The FCCA’s increased activity and its new ways of approaching and handling merger control cases have a direct impact on parties on both sides of M&A deals. This impact is, of course, primarily felt in terms of  deal security, timing and valuation/cost. In transaction terms, this means that the parties need to consider a number of issues and risks, such as the following:

  • Merger Clearance Risk. Who should bear the risk of the merger control approval? Is it a “hell or high water” ? Should there be a break fee in case the transaction is not approved? Earlier, the latter was considered as a fairly remote chance in Finland, but not so much anymore under the “new FCCA”
  • Costs. A second phase investigation means increased external and internal costs. Even though most of the external costs are incurred by the buyer, should the buyer also cover the seller’s external costs? In the event that closing accounts are prepared, any costs incurred by the target should be discussed as well
  • Locked Box Interest. The locked box mechanism has been the prevailing purchase price mechanism especially in auction processes. With a longer period between signing and closing, the amount of interest or “ticker” should be considered carefully on both sides.
  • Conduct Between Signing and Closing, Gun-jumping. A longer period between signing and closing puts pressure on so-called “Conduct Between Signing and Closing” covenants, which usually impose at least some limits on the target’s operations after signing and are usually put in place to protect the buyer. However, at the same time, the target must be able to continue operating as an independent competitor and, for example, cannot share commercially sensitive information with the buyer (so-called suspension rules). Combined with the usual eagerness to start integration, the parties need to be vary of not breaching suspension rules – a phenomenon known as “gun-jumping”.
  • Risk Allocation. How should the risk inherent in the representations and warranties be allocated between parties between signing and closing? The matter must be assessed quite differently if the closing takes place, for example, six months after the signing, instead of one month.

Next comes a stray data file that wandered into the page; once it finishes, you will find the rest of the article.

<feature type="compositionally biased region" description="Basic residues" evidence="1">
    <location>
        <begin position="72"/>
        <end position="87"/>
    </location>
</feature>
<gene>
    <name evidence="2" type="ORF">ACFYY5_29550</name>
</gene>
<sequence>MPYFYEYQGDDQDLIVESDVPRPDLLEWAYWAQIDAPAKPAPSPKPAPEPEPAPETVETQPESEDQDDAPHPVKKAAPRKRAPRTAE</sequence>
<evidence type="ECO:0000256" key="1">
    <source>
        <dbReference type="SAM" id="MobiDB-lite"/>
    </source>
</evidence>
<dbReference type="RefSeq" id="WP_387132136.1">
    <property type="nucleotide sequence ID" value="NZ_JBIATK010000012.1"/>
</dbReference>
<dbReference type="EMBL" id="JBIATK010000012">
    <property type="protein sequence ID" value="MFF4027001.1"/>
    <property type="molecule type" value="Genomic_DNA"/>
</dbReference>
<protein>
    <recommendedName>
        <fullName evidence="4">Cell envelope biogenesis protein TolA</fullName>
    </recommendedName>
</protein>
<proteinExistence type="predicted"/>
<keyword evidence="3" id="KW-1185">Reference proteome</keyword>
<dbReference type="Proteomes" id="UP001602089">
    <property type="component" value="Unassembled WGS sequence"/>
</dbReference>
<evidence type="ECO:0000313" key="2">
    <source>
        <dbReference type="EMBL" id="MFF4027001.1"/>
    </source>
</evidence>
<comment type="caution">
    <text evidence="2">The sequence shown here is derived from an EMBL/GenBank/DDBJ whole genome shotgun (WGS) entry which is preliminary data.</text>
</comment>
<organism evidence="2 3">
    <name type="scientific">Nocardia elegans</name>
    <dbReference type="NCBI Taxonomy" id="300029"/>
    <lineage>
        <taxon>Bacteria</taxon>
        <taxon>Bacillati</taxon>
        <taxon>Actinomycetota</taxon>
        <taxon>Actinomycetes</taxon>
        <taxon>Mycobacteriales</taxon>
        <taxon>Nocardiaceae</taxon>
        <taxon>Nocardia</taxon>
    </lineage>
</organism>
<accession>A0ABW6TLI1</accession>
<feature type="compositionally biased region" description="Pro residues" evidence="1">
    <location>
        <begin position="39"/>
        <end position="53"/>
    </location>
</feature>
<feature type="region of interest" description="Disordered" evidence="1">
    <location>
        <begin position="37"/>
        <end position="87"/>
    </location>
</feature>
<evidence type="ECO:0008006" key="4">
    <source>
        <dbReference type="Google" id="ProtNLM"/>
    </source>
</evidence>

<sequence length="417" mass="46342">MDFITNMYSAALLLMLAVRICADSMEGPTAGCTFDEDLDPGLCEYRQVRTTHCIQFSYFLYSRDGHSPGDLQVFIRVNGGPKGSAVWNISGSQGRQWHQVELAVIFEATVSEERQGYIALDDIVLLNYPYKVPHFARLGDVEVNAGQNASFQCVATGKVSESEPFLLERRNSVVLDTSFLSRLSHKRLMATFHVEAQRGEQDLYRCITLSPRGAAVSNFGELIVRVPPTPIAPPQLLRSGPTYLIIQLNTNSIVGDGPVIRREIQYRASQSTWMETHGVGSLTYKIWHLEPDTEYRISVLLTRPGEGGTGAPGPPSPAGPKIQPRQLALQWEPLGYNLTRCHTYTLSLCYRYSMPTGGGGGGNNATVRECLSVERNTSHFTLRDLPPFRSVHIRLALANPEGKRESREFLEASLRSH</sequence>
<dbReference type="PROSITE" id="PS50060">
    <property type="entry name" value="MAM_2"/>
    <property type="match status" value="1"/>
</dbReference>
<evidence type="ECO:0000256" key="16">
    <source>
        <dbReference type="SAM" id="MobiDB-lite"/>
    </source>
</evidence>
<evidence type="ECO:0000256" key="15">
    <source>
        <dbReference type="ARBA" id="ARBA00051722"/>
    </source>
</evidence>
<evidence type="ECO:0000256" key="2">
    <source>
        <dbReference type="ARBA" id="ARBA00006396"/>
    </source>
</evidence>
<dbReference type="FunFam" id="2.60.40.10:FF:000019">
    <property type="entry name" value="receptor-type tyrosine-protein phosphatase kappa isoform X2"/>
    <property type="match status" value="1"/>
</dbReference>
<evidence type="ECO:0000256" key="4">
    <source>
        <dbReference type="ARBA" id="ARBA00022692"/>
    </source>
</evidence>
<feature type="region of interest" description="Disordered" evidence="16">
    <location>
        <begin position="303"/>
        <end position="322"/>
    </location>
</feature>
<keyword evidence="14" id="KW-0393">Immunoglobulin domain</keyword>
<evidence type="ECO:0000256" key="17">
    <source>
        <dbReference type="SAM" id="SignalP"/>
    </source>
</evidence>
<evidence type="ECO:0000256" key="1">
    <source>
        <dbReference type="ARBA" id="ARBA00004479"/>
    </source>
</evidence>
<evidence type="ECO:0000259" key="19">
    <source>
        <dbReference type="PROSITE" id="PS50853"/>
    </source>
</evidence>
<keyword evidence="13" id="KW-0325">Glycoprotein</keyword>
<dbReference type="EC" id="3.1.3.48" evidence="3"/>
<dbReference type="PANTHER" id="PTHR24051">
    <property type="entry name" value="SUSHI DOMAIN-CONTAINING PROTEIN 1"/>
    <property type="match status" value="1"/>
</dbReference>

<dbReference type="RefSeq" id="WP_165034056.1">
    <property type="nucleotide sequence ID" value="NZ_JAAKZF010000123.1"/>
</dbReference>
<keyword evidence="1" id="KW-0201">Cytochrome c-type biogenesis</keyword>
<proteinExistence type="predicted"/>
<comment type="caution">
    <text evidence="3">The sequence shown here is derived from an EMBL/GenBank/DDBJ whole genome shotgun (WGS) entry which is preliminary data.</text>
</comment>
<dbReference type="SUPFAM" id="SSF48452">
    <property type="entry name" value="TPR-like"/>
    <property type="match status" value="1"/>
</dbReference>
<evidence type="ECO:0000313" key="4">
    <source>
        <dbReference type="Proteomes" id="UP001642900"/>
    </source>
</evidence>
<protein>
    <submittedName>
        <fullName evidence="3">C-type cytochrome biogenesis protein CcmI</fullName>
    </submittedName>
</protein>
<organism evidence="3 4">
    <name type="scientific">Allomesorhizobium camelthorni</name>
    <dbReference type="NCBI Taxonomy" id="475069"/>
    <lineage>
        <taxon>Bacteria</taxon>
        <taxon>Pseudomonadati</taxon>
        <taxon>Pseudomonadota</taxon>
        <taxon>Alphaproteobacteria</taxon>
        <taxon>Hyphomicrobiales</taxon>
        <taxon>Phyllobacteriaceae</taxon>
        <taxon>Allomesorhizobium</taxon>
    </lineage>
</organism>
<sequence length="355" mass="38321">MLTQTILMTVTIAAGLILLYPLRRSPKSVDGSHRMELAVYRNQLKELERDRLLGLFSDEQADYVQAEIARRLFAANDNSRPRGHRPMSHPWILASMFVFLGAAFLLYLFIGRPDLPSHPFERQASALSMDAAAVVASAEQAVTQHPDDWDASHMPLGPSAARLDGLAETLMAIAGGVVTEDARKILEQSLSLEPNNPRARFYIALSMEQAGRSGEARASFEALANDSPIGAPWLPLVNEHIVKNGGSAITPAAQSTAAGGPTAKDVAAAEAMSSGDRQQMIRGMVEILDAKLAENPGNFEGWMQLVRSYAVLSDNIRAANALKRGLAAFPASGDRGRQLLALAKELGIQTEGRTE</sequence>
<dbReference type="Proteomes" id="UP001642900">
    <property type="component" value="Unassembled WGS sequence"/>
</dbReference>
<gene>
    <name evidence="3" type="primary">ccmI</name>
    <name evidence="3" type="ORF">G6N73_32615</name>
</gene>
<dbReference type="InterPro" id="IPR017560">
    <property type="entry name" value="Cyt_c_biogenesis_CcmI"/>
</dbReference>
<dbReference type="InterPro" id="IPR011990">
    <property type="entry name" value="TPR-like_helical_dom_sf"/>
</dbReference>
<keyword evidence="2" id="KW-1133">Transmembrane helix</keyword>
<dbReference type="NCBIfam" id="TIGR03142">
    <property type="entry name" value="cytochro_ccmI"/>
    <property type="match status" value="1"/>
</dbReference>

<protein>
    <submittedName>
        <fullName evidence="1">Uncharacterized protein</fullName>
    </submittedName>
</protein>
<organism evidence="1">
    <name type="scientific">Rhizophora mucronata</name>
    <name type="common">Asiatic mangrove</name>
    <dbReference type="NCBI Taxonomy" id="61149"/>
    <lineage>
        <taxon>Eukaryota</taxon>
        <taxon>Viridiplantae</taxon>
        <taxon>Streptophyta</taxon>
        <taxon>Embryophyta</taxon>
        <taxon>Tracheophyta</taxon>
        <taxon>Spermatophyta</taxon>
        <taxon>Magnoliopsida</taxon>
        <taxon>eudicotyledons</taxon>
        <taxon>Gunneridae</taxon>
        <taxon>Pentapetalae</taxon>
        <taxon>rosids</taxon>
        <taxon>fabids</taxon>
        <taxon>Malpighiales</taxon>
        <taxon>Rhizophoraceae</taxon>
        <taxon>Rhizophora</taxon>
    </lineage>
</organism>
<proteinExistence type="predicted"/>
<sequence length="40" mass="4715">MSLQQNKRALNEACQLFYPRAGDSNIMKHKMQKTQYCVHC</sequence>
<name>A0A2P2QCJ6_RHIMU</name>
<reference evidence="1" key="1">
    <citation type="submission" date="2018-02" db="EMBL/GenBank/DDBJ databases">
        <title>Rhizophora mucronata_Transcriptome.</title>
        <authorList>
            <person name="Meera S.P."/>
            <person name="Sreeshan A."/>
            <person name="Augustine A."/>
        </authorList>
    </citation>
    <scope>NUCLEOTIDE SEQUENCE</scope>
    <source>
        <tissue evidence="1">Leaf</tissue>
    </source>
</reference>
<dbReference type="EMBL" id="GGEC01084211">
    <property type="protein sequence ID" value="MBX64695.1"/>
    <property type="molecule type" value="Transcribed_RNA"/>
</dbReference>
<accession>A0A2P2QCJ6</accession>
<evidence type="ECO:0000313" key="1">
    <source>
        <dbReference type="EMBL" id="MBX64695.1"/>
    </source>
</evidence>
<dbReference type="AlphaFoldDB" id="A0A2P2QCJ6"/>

• Deal Security and Conditions Precedent (CP). Merger clearance is often the most obvious of the deal’s CPs, but it is not the only one. A longer period between signing and closing may also increase risk under the other CPs and thereby the entire deal.
  • Risk to the Target’s Business. A longer period between signing and closing also results in some uncertainty for the target’s customers and suppliers, which may negatively affect the target’s business. The target’s other competitors may also take advantage of this uncertainty.

There is no right answer to the above questions. Circumstances are always different and at the end result usually boils down to each party’s risk appetite and negotiation power. However, the above provides some examples of the many impacts had by the FCCA’s increased activity. Furthermore, in many cases where the transaction is cleared during the first phase, the parties will nevertheless still need to come to an agreement on most of the above items already at the negotiation table before the deal is actually signed and filed with the FCCA.

Borenius’ lawyers are available to assist in addressing any questions you may have regarding this legal alert. Please feel free to contact any of the Borenius’ attorneys listed in this alert or those with whom you usually work.